South Korea is also mindful that in the past, North Korea infiltrated a special commando unit to Seoul in a failed attempt to assassinate South Korean President Park Chung-hee (paradoxically, Park was later assassinated in 1979 by his own chief of intelligence and Park’s daughter was recently removed from power as president due to her alleged corruption).
Both South Korea and China have always been keenly aware that if North Korea were attacked, South Korea could expect immediate retaliation on a massive scale and both Seoul and Beijing could also suffer massive civilian casualties, in addition to countless Koreans fleeing for their lives across borders.
The prospect of an outpouring of refugees is the last thing South Korean authorities want to contemplate. In fact, South Korea’s relatively moderate President Kim Dae-jung was so determined to forestall friction between the two divided countries, he adopted a so-called “Sunshine Policy” towards North Korea and provided Pyongyang with economic aid, plus agricultural shipments during severe droughts in North Korea.
South Korea also organized a duty-free special manufacturing zone where North Korean workers were employed and the goods produced were shipped for export outside North Korea.
Despite those goodwill efforts, relations between the two Koreas have deteriorated in recent years.
Whether South Korea’s new president will adopt a more moderate and open policy towards North Korea remains to be seen.
Better relations hinging on Trump?
As fate would have it, prospects for significant change and better relations between North and South Korea may now hinge on what the notoriously unpredictable and erratic Trump might do in coming days.
Trump says that after the visit to Florida by Chinese President Xi Jinping, he expects China to play a role in getting Pyongyang to end its nuclear weapons threat. Whether the Chinese will agree to pressure Kim is uncertain.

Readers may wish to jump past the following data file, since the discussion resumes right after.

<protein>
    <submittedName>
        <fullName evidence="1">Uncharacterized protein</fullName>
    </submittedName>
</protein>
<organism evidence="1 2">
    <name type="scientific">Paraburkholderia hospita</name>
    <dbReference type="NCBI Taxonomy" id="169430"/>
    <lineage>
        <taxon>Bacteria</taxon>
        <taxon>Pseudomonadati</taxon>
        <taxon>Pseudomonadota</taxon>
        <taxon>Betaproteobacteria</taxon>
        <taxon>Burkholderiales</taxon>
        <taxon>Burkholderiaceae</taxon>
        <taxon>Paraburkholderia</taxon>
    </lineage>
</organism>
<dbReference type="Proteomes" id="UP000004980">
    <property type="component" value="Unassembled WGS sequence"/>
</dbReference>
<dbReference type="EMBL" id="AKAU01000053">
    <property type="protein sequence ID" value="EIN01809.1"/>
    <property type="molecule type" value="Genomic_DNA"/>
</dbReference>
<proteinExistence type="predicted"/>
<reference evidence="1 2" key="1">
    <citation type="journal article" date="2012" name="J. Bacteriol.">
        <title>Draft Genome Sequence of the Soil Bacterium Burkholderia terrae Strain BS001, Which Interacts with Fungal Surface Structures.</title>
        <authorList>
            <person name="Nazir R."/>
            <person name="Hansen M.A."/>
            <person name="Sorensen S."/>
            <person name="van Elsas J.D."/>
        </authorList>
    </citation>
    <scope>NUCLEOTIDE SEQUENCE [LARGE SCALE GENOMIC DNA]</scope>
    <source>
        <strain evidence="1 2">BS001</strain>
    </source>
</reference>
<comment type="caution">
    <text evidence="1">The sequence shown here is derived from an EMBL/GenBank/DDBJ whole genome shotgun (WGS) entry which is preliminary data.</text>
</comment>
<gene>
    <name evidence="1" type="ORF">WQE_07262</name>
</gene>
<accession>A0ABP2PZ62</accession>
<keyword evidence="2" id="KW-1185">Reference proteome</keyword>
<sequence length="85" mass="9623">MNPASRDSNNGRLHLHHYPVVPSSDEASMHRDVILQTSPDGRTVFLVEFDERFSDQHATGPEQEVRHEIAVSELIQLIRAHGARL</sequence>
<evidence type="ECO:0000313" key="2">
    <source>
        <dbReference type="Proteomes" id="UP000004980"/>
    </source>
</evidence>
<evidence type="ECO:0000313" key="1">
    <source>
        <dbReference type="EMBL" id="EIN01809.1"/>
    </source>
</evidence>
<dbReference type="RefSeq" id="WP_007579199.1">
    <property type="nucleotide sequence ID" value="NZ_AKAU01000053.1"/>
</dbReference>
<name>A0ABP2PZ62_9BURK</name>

Ironically, the Chinese were in the awkward position of having to defend their significant trade relations with Pyongyang after it emerged that the trucks carrying North Korean missiles during a recent military parade in Pyongyang were manufactured in China, despite UN economic sanctions imposed against North Korea. About 80 per cent of North Korea’s export trade is reportedly with China despite the sanctions.
Unless there’s some unanticipated breakthrough in coming days regarding an end to the threat posed by North Korea’s nuclear weapons program, one of the few inducements for Kim to end — or at least mothball — the current nuclear weapons program would be some kind of non-aggression commitment involving the two Koreas, along with the United States, as well as Japan and other key countries. However, past American governments have not favoured this type of commitment.
Having admitted in his own best-selling book that any successful negotiator must find a mutually acceptable solution if both sides are to agree on a deal, Trump should remember his own advice when confronting North Korea’s unpredictable leader in coming days.
Editor's note: This article was updated at 8:25 p.m. on May 4, 2017 to correct that it was President Kim Dae-jung who adopted South Korea's "Sunshine policy."
— Harry Sterling, a former diplomat, is an Ottawa-based commentator. He served in South Korea.